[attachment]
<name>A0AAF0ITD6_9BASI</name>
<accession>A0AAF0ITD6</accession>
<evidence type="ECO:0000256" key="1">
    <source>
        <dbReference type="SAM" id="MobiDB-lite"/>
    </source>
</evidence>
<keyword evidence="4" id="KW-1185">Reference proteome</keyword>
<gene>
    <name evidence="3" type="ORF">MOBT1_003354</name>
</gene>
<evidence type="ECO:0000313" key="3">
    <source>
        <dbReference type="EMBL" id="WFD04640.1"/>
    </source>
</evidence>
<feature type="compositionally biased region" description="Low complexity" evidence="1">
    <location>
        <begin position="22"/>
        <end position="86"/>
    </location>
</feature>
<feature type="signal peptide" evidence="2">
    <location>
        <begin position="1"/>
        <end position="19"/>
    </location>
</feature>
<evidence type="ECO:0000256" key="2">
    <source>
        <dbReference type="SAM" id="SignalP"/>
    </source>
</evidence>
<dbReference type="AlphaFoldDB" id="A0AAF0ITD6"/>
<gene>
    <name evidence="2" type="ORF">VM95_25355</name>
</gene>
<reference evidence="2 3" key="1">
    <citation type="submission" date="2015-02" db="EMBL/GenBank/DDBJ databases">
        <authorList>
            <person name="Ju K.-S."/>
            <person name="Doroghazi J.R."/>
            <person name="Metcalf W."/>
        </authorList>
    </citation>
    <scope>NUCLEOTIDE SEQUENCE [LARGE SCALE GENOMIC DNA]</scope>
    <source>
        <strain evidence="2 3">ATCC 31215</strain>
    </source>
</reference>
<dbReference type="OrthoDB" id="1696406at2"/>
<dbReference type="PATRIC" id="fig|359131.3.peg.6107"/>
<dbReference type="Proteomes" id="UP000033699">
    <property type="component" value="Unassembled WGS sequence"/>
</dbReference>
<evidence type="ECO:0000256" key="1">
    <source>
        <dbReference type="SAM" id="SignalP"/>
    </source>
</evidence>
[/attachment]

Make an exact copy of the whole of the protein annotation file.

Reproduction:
<name>A0AAF0ITD6_9BASI</name>
<accession>A0AAF0ITD6</accession>
<evidence type="ECO:0000256" key="1">
    <source>
        <dbReference type="SAM" id="MobiDB-lite"/>
    </source>
</evidence>
<keyword evidence="4" id="KW-1185">Reference proteome</keyword>
<gene>
    <name evidence="3" type="ORF">MOBT1_003354</name>
</gene>
<evidence type="ECO:0000313" key="3">
    <source>
        <dbReference type="EMBL" id="WFD04640.1"/>
    </source>
</evidence>
<feature type="compositionally biased region" description="Low complexity" evidence="1">
    <location>
        <begin position="22"/>
        <end position="86"/>
    </location>
</feature>
<feature type="signal peptide" evidence="2">
    <location>
        <begin position="1"/>
        <end position="19"/>
    </location>
</feature>
<evidence type="ECO:0000256" key="2">
    <source>
        <dbReference type="SAM" id="SignalP"/>
    </source>
</evidence>
<dbReference type="AlphaFoldDB" id="A0AAF0ITD6"/>
<gene>
    <name evidence="2" type="ORF">VM95_25355</name>
</gene>
<reference evidence="2 3" key="1">
    <citation type="submission" date="2015-02" db="EMBL/GenBank/DDBJ databases">
        <authorList>
            <person name="Ju K.-S."/>
            <person name="Doroghazi J.R."/>
            <person name="Metcalf W."/>
        </authorList>
    </citation>
    <scope>NUCLEOTIDE SEQUENCE [LARGE SCALE GENOMIC DNA]</scope>
    <source>
        <strain evidence="2 3">ATCC 31215</strain>
    </source>
</reference>
<dbReference type="OrthoDB" id="1696406at2"/>
<dbReference type="PATRIC" id="fig|359131.3.peg.6107"/>
<dbReference type="Proteomes" id="UP000033699">
    <property type="component" value="Unassembled WGS sequence"/>
</dbReference>
<evidence type="ECO:0000256" key="1">
    <source>
        <dbReference type="SAM" id="SignalP"/>
    </source>
</evidence>